When you are buying insurance for your car, one of the major things you will need to consider is the deductible There are several factors that will affect your decision on choosing the right car insurance deductible. But, why do car insurance companies charge a deductible and what is it?
What’s a deductible?
Well, a deductible refers to the amount you pay from your own pocket when you want to file your claim. For instance, your insurance provider may offer three deductible levels: $1000, $250, and $500. Assume you choose the $250 deductible. In that case, you would end up paying $250 of the repair costs if your car gets damaged. An insurance company charges deductibles to put off people from making nuisance’ claims of fairly small amounts.
How much should your deductible be?
The smaller the deductible you pick, the higher your yearly premium. But, are the yearly savings really worth that extra risk? Well, it depends. You might want to take higher deductibles into consideration if the increased risks can be recouped through premium savings in a given amount of time (basically 4 to 5 years).
Here are some important things to take into consideration when choosing car insurance deductible.
Can you afford your deductible?
The amount of money you pay out of pocket if you are involved in an accident should be the first thing to take into consideration when choosing a deductible. Most insurance companies have different deductible levels for people to choose from, with most ranging from 0 to $1500. The amount of premium you pay directly influences the amount of deductible you pay; generally, the lower the deductible, the higher your premiums are.
If you pick a higher deductible, the premium is most likely to be higher because the insurance company will require more money for the repair of your car. Even though it’s going to lower your premium, a higher deductible doesn’t really matter if you can’t afford to cater for damages that have affected your car in the event of an accident. Therefore, if you choose on a $1,000 deductible you will need to be ready to fork out that amount when the time comes. It is only who will be able to tell if you are really comfortable paying that amount.
How much is your car worth?
Aside from the financial aspects that are taken into consideration, the value of your car also makes a huge difference as far as the amount of deductible you choose. Usually, it is great to follow this easy and simple rule: the classier your car, the more likely it is going to cost in order to insure it. Similarly, if a car is 10 years old, it doesn’t make financial sense to carry a huge deductible. The cost of repairing it might just be several thousand dollars above the deductible itself.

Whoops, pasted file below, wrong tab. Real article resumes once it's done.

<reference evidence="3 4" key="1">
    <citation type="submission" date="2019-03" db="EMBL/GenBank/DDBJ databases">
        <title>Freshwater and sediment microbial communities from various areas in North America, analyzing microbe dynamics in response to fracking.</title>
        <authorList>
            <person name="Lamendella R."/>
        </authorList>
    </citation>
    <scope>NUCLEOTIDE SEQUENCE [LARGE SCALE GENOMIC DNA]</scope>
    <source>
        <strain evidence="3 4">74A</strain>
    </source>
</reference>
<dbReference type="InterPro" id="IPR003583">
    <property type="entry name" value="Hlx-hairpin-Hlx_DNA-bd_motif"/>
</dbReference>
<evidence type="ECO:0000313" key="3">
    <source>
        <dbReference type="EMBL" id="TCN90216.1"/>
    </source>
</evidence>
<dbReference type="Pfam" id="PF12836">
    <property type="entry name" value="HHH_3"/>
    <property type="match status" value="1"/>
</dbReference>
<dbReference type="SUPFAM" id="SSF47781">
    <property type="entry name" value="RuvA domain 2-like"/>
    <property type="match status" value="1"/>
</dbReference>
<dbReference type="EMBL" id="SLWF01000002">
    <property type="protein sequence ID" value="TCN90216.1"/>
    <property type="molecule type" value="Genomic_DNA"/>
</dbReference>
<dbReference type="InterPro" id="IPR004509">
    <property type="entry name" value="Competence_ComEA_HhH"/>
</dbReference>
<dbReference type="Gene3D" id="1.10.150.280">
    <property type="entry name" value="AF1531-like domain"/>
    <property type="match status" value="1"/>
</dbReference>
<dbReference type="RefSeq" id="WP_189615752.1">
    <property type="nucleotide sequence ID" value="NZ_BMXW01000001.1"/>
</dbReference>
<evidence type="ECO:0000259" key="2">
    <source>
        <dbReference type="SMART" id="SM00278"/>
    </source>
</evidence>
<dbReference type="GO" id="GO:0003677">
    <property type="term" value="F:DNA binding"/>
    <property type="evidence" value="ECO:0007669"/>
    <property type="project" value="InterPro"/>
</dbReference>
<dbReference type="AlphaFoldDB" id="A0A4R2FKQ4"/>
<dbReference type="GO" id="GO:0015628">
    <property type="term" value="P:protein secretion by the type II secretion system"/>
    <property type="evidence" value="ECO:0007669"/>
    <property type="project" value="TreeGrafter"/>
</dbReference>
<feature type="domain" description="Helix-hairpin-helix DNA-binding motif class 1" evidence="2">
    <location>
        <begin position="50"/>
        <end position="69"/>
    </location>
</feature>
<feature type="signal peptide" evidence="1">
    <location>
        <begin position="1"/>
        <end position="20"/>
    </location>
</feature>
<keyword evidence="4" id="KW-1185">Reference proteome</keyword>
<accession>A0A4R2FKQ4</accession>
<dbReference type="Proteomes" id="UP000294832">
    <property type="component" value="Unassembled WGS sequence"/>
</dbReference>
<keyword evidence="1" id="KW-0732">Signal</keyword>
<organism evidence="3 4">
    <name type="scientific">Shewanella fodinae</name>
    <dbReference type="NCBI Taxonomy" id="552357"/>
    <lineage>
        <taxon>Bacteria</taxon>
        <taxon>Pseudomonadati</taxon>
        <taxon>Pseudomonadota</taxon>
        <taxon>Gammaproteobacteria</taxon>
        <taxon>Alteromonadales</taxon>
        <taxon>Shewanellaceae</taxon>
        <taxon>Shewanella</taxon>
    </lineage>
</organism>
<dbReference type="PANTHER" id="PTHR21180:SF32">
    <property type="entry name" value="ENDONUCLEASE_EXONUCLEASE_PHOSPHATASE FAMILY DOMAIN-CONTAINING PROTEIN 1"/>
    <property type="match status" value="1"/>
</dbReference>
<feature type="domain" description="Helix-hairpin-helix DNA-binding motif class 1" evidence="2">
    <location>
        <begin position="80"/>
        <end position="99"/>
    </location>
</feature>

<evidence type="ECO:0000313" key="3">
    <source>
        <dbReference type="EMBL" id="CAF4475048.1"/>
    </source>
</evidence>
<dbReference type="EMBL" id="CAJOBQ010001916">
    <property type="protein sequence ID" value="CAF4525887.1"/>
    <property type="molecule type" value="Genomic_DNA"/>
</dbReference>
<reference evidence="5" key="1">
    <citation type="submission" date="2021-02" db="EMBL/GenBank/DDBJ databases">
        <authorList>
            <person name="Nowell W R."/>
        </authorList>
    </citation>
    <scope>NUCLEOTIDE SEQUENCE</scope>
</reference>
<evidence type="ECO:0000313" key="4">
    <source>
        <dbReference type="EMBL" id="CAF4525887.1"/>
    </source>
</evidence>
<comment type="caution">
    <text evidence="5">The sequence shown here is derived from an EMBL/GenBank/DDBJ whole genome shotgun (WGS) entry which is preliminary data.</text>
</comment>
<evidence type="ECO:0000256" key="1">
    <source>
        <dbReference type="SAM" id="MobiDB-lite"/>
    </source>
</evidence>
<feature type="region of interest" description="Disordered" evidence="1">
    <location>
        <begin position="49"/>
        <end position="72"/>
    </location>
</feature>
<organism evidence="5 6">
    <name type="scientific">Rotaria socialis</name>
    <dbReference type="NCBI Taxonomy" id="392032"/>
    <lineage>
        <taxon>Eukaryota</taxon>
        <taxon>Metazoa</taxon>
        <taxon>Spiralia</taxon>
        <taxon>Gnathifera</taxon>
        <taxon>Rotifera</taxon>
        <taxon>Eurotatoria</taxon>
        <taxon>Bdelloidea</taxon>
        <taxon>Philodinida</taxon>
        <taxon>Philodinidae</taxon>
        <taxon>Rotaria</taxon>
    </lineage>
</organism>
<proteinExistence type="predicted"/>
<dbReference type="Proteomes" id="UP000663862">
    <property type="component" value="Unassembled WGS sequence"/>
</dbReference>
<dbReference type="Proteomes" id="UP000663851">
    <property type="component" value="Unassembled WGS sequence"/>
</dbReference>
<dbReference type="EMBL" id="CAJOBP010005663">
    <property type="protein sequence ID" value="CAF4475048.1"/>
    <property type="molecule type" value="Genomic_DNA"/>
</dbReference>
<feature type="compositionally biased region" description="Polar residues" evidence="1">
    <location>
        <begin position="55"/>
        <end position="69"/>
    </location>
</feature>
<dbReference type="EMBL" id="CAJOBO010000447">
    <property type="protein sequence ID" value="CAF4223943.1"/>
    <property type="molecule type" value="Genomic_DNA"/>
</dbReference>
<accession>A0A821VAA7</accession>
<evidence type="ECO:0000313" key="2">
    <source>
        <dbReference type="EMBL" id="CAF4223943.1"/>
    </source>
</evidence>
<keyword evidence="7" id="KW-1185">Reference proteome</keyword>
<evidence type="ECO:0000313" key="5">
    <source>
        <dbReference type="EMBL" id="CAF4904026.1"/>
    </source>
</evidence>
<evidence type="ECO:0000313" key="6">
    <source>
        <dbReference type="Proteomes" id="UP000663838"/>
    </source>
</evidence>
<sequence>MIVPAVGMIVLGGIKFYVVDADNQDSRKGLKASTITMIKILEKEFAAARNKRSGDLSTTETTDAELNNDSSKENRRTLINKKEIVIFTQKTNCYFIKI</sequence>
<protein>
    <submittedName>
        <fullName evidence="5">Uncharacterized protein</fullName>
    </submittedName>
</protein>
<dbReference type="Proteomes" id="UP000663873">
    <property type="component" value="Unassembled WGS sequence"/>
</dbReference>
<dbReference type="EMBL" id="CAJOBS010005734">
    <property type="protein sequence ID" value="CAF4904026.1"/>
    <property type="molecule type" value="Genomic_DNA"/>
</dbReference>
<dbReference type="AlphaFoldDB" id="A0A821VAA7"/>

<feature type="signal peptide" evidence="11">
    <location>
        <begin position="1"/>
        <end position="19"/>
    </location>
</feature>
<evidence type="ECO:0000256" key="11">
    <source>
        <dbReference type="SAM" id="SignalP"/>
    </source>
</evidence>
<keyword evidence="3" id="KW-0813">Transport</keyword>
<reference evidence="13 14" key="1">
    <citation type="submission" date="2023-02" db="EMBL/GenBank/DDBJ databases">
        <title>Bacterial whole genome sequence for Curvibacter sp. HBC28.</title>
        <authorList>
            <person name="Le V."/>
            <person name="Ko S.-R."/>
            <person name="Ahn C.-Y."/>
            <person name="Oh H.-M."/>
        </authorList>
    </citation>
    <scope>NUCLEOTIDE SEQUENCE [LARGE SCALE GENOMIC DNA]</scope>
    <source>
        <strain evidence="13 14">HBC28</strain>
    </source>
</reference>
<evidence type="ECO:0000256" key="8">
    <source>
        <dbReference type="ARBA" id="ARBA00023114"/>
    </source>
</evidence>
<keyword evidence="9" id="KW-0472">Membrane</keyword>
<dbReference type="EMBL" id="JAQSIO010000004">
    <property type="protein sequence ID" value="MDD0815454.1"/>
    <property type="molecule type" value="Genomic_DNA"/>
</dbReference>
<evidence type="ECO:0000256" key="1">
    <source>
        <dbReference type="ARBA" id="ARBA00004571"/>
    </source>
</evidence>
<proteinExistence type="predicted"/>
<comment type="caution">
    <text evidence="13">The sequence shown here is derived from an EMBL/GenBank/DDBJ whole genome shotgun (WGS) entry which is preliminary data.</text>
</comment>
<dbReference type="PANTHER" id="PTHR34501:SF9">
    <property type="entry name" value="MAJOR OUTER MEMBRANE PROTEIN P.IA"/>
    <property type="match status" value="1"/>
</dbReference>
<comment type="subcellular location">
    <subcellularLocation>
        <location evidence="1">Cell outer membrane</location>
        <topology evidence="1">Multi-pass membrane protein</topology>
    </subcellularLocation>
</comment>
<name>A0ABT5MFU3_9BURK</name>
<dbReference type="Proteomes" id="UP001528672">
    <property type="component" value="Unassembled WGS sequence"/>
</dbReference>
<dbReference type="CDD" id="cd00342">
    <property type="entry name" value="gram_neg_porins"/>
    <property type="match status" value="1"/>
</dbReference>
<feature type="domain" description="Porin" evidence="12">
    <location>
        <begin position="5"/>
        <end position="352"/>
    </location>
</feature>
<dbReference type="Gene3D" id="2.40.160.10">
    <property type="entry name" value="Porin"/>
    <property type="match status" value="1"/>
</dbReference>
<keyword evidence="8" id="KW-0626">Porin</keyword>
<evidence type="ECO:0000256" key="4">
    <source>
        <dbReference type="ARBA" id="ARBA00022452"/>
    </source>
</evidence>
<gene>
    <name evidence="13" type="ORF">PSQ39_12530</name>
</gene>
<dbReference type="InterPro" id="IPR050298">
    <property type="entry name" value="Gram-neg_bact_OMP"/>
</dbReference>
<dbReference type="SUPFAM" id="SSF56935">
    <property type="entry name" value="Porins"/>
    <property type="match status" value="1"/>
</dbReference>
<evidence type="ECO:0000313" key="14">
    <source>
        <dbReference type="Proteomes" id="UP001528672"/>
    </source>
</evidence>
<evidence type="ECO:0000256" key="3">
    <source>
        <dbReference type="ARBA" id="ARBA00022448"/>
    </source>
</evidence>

What is your risk for filing a claim?
Do you regularly travel through highly traveled road stretches or very busy intersections? Do you have a new driver or teenager on your policy? Are you fond of driving during peak hours? All of these factors can create a high chance of a car accident, therefore, you may be better off with a low deductible policy, since your chances are having an incident is higher. Have in mind that some insurance companies need a deductible that is above a certain amount should they happen to consider you a high-risk driver.
What’s good for you?
There are certain formulas you can use to determine the pay-back period for any premium/deductible combination. The numbers are of course not the only aspect to take into consideration. You’ll also need to be very realistic on matters of how financially able you’re to consider any extra risks. For example, might it be quite hard for you to pay a $1000 lump-sum deductible if you end up in an accident, compared to paying an extra $150 in premiums each year?
To find the best solution that is ideal for you, work with a trusted insurance advisor and go over all the deductible/premium combinations policies to find which will work best for your situation.